The Open Source Threat

I commend Gary Clawson from the North West Grid for Learning for his recent report about how, in these stringent times, the use of Open Source and Open Content can saves schools and LAs significant amounts of money.
There are a number of good summaries and articles on the report already on the Tinterweb, most of which have many additional constructive comments so rather than re-hash the collective back patting which us going on I will instead talk about a series of points I raised about the report on a thread in Edugeek.

The title of this thread is The Open Source Threat because that is what it truly is. A threat … a threat to balanced judgement, a threat to looking at the educational needs and benefits certain software can bring and a threat to the finances of schools and LAs.

Here is where I started pull at the gaps in the report.

A very interesting read … but I would like to raise a few points. In fact I would like to raise a couple of dozen points but to do so in one post would be too much …

1 – I have only seen a few mentions on educational requirements in this paper. I don’t want to see a paper just about money if we are looking long-term (which the paper claims) … I want to see it tied in with what changes will also be needed to the curriculum, the staff training, etc. Otherwise it is as short-sighted as recent cuts from Central Govt, IMNSHO.

2 – There is no mention of the word training in the document at all. Do they think that people can just move from one system to another with no training?

3 – Like for like! I would expect, as at least a starting point, to see a like for like chart … doing a on x is the equivalent of b on y. Yet again I see this opinion that Dansguardian is a like for like replacement forBecta accredited filtering software / provision. It isn’t. Will we ever see like for like in this sort of discussion or are people scared they will fall short? You never know … you may come out on top. I’ve yet to see the full like for like alternative to CC3 or CC4 via open source solutions either.

4 – Figures … sorry Gary. I want to see your figures in a decent appendix so they can be verified and questions / validated / championed. At the moment it doesn’t look very OPEN to me.

5 – FREE!!!!! And there was me thinking that for years we were talking FOSS. FREE and OPEN SOURCE SOFTWARE … but everytime I challenge anyone about free stuff (eg resources from Apple, Microsoft, Serif, etc) I get told that this is not free as it is pandering to the commercial nature of other products.

The ‘institutionalisation’ of licence free applications and digital resources in schools will enable seamless skills transition between Primary and Secondary sectors as well as with the free use of software applications and digital learning resources in the home.

Free applications … oh … you did remember … but why the insistence on the words open source? Are you worried that commercial companies might give away *all* their software to schools and thereby undermine your whole argument?

So … that is where I will be starting my points on this paper.

I must thank a few EduGeek regulars for playing Devil’s Advocate to my comments and those who made me clarify a bit more.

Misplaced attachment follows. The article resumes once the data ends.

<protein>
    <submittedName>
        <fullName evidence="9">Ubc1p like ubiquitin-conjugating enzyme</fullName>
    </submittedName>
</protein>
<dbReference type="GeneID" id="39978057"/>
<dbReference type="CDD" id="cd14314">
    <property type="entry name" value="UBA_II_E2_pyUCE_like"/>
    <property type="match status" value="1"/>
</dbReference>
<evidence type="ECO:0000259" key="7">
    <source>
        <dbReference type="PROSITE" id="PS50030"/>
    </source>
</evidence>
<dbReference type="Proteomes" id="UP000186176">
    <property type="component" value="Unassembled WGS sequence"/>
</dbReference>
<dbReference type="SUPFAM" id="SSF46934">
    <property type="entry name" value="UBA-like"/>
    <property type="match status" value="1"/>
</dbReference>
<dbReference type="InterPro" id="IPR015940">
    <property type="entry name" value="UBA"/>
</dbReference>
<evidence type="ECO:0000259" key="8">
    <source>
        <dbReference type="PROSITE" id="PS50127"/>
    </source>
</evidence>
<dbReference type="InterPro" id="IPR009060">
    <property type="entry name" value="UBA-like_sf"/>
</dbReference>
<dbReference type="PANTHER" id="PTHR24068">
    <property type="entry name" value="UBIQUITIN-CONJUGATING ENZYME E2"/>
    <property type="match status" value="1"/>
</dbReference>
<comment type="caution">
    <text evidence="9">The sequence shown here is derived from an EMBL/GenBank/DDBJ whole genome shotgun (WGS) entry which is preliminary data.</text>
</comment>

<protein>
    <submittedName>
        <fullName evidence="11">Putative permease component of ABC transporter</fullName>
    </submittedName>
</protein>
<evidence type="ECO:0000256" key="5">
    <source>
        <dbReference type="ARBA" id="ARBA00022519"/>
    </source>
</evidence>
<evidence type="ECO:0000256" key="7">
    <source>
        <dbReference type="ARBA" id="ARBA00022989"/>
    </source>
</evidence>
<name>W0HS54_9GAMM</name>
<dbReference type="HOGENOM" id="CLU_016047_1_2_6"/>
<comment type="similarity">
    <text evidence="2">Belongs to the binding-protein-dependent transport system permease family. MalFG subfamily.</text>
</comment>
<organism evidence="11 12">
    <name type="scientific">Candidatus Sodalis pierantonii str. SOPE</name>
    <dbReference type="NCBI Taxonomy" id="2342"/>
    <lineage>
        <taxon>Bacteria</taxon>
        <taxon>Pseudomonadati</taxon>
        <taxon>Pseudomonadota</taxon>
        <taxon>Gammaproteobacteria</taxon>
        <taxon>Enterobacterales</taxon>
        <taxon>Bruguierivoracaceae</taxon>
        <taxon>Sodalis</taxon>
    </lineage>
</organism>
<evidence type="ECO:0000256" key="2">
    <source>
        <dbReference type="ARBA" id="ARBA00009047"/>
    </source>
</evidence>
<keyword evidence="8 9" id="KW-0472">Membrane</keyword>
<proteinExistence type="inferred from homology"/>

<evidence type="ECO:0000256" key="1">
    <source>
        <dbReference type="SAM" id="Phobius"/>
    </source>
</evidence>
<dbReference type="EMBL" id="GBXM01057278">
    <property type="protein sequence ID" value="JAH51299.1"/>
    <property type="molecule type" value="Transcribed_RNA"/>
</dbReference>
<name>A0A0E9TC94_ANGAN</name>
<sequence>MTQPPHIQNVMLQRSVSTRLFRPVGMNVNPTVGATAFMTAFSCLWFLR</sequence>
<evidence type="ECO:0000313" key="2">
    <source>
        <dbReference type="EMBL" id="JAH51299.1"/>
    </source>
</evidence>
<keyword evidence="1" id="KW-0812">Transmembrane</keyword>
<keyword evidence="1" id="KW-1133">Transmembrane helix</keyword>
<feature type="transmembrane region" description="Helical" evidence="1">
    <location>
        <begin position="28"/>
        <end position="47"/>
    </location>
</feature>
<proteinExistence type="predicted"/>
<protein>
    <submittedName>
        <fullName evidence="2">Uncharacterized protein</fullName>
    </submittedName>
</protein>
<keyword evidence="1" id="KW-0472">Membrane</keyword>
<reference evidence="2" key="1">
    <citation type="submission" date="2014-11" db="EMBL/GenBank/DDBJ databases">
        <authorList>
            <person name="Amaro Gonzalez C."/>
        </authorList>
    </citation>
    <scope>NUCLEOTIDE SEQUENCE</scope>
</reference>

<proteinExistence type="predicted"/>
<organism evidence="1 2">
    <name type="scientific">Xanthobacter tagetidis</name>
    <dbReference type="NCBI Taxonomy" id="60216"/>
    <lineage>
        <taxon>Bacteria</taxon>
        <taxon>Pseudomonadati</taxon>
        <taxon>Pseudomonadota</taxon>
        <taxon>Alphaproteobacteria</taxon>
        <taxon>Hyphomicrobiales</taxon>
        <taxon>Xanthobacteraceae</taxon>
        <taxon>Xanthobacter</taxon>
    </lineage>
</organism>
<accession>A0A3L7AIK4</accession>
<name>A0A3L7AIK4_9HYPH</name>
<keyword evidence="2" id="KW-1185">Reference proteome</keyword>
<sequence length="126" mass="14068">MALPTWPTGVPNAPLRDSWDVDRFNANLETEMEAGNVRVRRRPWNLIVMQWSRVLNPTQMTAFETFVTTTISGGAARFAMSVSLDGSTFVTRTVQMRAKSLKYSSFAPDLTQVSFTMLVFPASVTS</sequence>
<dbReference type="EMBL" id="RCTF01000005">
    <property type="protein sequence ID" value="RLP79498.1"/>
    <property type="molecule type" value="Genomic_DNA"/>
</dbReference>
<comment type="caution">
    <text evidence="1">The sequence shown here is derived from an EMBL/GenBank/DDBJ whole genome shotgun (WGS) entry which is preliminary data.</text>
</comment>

I was challenged about the curriculum and I know for many people that just means the hoops learners jump through from Central Gov’t or from Exam Boards… But I mean it is the structure of how the school is set up for learning to take place, for innovation to grow. For *any* school to move to a different curriculum model takes significant planning and a change of ethos in some cases. I don’t just want a paper saying you can save money… I want a paper pointing out the educational reform that might (and probably will) need to go along side it! If a school makes this move it has to be for completely the right reasons, not purely the almighty pound!

I was castigated for dredging up FUD about training. I hate to say it folk but not all open source stuff is as easy as commercial products to use. Scribus is a lot more work than MS Publisher or Pages … Not as much as InDesign but that is a different level of application. If you move a ‘costly’ VLE to Moodle you will need to retrain staff and learners.
Change involves preparing people for it. I would be shocked to see a Network Manager swap from windows XP and Office 2003 to Windows 7 and Office 2010 without preparing people for it, giving staff a chance to rework resources, etc … So why is the introduction of, or move to, Open Source offerings any different? It isn’t! And there are costs associated with training, either in time or money (or both)!

I was challenged on comparing like for like as the incorrect way of assessing the needs if the school. I can accept some if that apart from the fact for a goodly number of schools the easiest way of seeing what they need is to look at what they already use and to try and understand why. It also has the beneficial result of making them realise that yes, they may be paying over the odds for features they are not using, or it could prod them into using those features at last.
I also raised the point again that some of the suggested Open Source tools are not comparing like for like. DansGuardian is *not* the same as a Becta Accredited Filtering Solution. Sorry folks … it just ain’t. If you took it to the closest model of SmoothWall and DansGuardian … there is significant difference in support, in functionality, of ease of use and of appropriateness in an educational environment. That is *why* they have it as a product. I will continue to shout down anyone who persistently pushes them as the same and I would ask them to stand up in front of a Local Safeguarding Children’s Board and justify themselves for all schools and educational settings.